Lunn, who will step down as dean in January 2022, knows the fight for inclusion has just begun and won’t ever stop. The last thing the class of 2025 should do, he says, is send the college a message that it can relax inclusion efforts or the support it gives.
“I think this journey to inclusion is something we’ll be going down for a very, very long time to come. It’s something we have to be conscious of and work actively to address at all times,” Lunn says. “Inclusion and diversity will never be secondary issues. It will always be a priority within the college.”
And it will always be a priority for many of the college’s students. Almost all of the students we spoke with for this story are either currently involved in work to promote inclusion in veterinary medicine or plan to prioritize it as part of their careers.
Powell is the class of 2024’s diversity chair, serves on the CVM diversity committee and is a pre-veterinary adviser for the Black DVM Network, among other activities related to diversity. The college recently launched a regular series called Cope & Connect, an in-person and recently virtual space for BIPOC students held weekly and led by Laura Castro, director of CVM counseling services. Powell is pushing for such a safe space to become permanent. So is Gonzalez.
Zavala once served as a panelist for a Q&A with minority high school students who were interested in veterinary medicine. She said it only took 30 minutes to answer their questions, but it felt like those 30 minutes meant a lot of them. Zavala’s long-term goal: opening a low-cost clinic for underrepresented communities, where they can go to a vet who they know can speak their language.
“It’s one thing to have a diverse class and accept more diverse people, but that’s only half of what we need,” Zavala says. “We also need them to feel supported. It doesn’t do us any good to have people here if they don’t feel at home.”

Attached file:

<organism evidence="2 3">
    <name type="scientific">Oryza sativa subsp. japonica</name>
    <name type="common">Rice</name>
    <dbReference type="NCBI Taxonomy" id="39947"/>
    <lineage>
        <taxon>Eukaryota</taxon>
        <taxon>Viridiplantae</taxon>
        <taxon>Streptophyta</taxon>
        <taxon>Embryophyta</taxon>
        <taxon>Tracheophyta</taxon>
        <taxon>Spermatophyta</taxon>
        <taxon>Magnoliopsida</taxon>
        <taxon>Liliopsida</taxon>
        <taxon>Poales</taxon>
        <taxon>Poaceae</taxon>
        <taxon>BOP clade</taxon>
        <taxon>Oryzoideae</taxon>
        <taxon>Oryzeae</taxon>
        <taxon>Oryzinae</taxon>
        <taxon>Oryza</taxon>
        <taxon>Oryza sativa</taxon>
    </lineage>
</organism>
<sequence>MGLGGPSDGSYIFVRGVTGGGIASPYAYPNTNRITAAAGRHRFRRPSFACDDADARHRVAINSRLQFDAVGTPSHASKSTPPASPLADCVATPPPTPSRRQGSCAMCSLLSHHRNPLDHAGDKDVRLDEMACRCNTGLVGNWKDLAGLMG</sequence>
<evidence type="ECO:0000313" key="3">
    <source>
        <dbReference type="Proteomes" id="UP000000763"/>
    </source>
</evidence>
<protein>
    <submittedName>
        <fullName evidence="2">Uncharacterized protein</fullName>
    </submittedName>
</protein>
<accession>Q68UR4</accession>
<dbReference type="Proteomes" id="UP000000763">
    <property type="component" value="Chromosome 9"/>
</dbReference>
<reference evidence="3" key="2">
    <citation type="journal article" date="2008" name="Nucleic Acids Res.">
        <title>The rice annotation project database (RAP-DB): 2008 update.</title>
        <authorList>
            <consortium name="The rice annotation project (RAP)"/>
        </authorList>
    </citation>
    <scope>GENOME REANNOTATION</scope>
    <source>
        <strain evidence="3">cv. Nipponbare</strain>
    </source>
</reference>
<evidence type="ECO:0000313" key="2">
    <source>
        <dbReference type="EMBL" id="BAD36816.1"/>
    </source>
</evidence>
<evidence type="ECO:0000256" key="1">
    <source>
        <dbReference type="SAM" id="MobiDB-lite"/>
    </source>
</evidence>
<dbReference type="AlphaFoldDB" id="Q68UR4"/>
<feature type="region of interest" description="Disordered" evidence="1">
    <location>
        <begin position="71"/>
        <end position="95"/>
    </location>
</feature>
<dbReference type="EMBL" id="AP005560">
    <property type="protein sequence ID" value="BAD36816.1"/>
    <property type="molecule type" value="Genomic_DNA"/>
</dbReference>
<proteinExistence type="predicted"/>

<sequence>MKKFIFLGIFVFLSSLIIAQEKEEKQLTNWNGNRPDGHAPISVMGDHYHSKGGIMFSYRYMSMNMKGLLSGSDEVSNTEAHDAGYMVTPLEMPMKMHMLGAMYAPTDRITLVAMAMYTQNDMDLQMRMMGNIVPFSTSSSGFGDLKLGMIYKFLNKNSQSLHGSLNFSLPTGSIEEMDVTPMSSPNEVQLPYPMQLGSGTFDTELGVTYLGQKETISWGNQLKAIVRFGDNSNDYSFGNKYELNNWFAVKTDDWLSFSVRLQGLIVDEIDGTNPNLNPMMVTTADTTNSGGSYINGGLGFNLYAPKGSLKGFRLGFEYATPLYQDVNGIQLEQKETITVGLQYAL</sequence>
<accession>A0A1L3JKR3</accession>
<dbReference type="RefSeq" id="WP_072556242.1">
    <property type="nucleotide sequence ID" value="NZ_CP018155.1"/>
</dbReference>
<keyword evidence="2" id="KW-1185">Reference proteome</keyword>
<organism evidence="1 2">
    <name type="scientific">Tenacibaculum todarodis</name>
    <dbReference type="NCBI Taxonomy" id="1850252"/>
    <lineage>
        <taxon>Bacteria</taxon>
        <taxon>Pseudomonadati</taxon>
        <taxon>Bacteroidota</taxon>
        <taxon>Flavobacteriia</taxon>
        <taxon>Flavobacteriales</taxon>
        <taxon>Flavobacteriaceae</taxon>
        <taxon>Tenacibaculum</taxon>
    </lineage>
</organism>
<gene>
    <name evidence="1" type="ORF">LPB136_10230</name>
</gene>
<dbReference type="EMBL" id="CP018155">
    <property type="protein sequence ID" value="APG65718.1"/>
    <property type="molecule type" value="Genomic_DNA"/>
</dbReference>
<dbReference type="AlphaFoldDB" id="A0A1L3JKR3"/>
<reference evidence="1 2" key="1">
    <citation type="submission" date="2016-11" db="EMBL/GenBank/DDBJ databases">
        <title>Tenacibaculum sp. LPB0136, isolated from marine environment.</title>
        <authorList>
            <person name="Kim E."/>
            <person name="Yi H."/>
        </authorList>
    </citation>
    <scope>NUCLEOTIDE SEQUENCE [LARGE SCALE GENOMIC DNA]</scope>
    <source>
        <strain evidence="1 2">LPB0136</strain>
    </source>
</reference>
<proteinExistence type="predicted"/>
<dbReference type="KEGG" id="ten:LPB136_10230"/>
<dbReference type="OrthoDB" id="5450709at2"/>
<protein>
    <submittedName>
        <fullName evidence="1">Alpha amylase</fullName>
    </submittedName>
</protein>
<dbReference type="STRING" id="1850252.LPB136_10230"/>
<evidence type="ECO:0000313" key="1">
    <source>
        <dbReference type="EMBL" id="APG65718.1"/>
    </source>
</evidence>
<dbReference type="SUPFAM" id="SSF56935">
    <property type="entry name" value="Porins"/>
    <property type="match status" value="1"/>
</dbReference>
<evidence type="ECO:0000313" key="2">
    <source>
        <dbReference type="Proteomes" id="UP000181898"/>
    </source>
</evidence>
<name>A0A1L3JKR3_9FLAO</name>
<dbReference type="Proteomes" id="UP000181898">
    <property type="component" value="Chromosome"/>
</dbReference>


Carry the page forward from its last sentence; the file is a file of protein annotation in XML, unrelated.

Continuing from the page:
Mentorship is a big part of Richardson’s daily life as a veterinary student. She frequently looks to connect with other students of color — and to tell them to keep going.
“Without the mentors I had, I couldn’t say that I would be sitting in front of you right now, having this interview, so I do try as much as I can to be a mentor,” says Richardson. “We can have difficult conversations, like what it’s like being Black and being Black in vet med. I always tell them that even though our field is not known for its diversity, that doesn’t mean that there aren’t people like you out there. It doesn’t mean that you can’t get through it. It doesn’t mean that you can’t succeed in vet med.”
Getting introduced to veterinary medicine early, says Chennault, is the best way to build representation in the future. So many minority students are not introduced to these professions, let alone ones who live in urban communities, he says, and improved access to public health education, in general, would also benefit so many students.
“Be the first, so you don’t have to be the last,” says Chennault. “And always, regardless of color, do what you want to do, be who you want to be. Always show people that you can do it, that it is possible for someone who looks like you.”
And Anderson knows that URVM students like her may long face the same type of barriers she felt when researching that equine experience in Kentucky. “It’s not worth your time,” “I didn’t know there were Black veterinarians,” “you’re not going to get in” — those statements will likely always be said. Whether they will actually be heard is another matter.
“I stopped hearing statements like those once I started working even harder to get in,” says Anderson. “It starts with you. If you want to be the change, you work to be the change.”
~Jordan Bartel/NC State Veterinary Medicine